How Florence Knoll Revolutionized How People Work
Post-World War II brought on massive change for the U.S., especially when it came to design. With the economy booming, America began to take on a new shape within the home and the office. The latter was due largely to the contributions of one woman. Opulent offices became a thing of the past after Florence Knoll stepped in to change the modern workspace.
The Knoll Planning Unit
Prior to the war, corporate office design was much different compared to what it would soon become. Offices were generally closed off and furnished with heavy carved wood desks that were typically arranged diagonally in a room.
To Florence Knoll, such a design scheme lacked intuitiveness and merely continued outdated traditions. Because of her architectural background, modernist principles of form following function and a focus on “total design” (architecture, furniture, interior design, etc., all conceived together), Knoll designed from a straightforward, resourceful and efficient point of view. Her intention was to create spaces that would answer the needs of the workers and the workspace.
After marrying Hans Knoll and entering into a business partnership with him, Florence Knoll created the Planning Unit in 1946. The department was an extension of the established Knoll furniture company, and offered personalized interior design services through a team of architects and designers. Comprised of architects like Eero Saarinen, Marcel Breuer, Pierre Jeanneret and Hans Bellman, the department quickly became a force to be reckoned with under Knoll’s leadership.
Their main focus? The workplace. The team helped companies like IBM, GM and CBS revitalize their work environments by conducting heavy research into working behaviors, the management hierarchy and how the overall flow of each office space could be improved upon.
Corporate Office Space
Soon enough, other corporate office spaces took note of the improved efficiency and productivity that such redesign created. So they, too, began taking on a different look. It was one defined by open spatial planning and lightweight furniture with intuitive functionality and streamlined modern design.
Heavily carved furniture was replaced with simple, visually light pieces that worked in conjunction with the room and the furniture that surrounded it. Offices were rearranged from diagonal placements to four-square modular layouts that encouraged collaboration and improved the overall flow throughout an office space. Closed-off storage units were placed behind the desk for ease of access and visual flow, and to provide the storage that open-based desks and other work surfaces lacked.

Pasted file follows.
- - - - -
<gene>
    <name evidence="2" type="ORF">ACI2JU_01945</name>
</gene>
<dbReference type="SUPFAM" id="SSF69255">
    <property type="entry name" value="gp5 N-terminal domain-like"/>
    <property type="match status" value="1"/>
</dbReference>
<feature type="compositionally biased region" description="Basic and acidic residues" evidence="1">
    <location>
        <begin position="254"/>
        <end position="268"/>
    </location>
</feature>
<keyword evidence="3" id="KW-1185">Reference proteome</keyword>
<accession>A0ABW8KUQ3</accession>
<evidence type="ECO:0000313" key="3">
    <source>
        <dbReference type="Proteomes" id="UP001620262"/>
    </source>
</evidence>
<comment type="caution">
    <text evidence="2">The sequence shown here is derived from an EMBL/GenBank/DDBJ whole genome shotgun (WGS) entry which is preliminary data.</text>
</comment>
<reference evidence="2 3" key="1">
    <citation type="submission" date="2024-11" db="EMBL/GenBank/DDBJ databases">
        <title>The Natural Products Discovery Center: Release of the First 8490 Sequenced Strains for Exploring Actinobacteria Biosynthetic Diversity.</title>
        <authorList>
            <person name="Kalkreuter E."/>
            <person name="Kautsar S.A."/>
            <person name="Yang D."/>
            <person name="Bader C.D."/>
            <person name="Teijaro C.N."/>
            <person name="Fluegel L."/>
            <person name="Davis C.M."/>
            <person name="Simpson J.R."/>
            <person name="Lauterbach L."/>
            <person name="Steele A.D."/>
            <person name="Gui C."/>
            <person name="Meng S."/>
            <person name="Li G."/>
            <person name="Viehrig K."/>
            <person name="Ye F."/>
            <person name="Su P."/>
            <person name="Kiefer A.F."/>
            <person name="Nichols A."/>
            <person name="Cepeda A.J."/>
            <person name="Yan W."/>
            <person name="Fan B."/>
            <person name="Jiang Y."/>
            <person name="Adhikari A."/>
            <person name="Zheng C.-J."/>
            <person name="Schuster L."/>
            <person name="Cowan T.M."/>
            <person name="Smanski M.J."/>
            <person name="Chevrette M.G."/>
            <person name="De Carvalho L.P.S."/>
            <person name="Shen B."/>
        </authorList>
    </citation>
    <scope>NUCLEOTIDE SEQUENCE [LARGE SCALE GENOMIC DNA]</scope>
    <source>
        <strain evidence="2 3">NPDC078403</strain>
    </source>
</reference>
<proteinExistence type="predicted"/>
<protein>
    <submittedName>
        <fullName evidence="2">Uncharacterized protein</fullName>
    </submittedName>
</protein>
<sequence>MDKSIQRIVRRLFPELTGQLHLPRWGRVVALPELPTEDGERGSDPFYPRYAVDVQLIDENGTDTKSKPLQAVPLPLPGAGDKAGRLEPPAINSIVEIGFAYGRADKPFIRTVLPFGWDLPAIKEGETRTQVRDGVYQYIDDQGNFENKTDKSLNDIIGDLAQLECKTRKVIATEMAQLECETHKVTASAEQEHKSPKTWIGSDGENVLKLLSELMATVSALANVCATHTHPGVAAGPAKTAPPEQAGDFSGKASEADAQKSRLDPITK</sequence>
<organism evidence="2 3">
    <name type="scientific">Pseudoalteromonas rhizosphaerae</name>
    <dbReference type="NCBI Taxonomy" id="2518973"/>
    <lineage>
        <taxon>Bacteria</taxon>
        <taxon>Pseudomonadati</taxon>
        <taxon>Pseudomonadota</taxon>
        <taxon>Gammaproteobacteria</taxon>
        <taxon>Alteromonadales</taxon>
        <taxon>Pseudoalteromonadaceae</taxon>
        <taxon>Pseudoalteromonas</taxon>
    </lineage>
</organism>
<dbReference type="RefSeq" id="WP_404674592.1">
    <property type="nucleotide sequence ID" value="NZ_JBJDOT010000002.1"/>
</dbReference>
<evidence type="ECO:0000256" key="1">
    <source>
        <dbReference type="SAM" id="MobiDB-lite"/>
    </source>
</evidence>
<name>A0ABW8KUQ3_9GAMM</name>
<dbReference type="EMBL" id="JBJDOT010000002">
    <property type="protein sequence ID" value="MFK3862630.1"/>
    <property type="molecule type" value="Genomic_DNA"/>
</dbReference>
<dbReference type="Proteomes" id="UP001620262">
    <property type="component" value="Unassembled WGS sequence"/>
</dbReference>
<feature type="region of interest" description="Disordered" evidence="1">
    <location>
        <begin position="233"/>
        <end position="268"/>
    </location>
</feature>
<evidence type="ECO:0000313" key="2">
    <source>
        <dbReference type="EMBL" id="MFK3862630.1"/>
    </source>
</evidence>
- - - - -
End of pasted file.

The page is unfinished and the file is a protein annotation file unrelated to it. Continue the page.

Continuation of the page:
Knoll and her team demonstrated the importance of having a work environment that encourages productivity. And her office furniture designs and space planning have proved timeless, as these same forward-thinking modernist design philosophies are still employed within corporate workspaces to this day. Modern furniture designers and interior designers continue to adhere to the same principles when answering efficiency needs.
Home Office Space
The same principles apply to home offices. In residential spaces, modern home offices have adapted to the same layout, in order to create a modern workspace that’s intuitive and sensitive to typical working behaviors. Everyday, design savvy people easily achieve such aspirational office design by going simple and following arrangements similar to those used in corporate office spaces.
It all just makes sense, doesn’t it? By following the same modernist principles Knoll used, it’s easy to create a clean and modern office furniture arrangement. Ready to take your office to the next level–efficiency and style-wise? Then be sure to check out the extensive selection of office chairs, desks, storage solutions and more modern workspace designs available from Knoll.
Yvette is a Site Merchandiser for YLiving. Her deep appreciation for design stems from a background in art history and interior design. During her off hours, she enjoys ogling cute animals, reading, catching up on TV series, following blogs, and enjoying the quirks of California's Bay Area.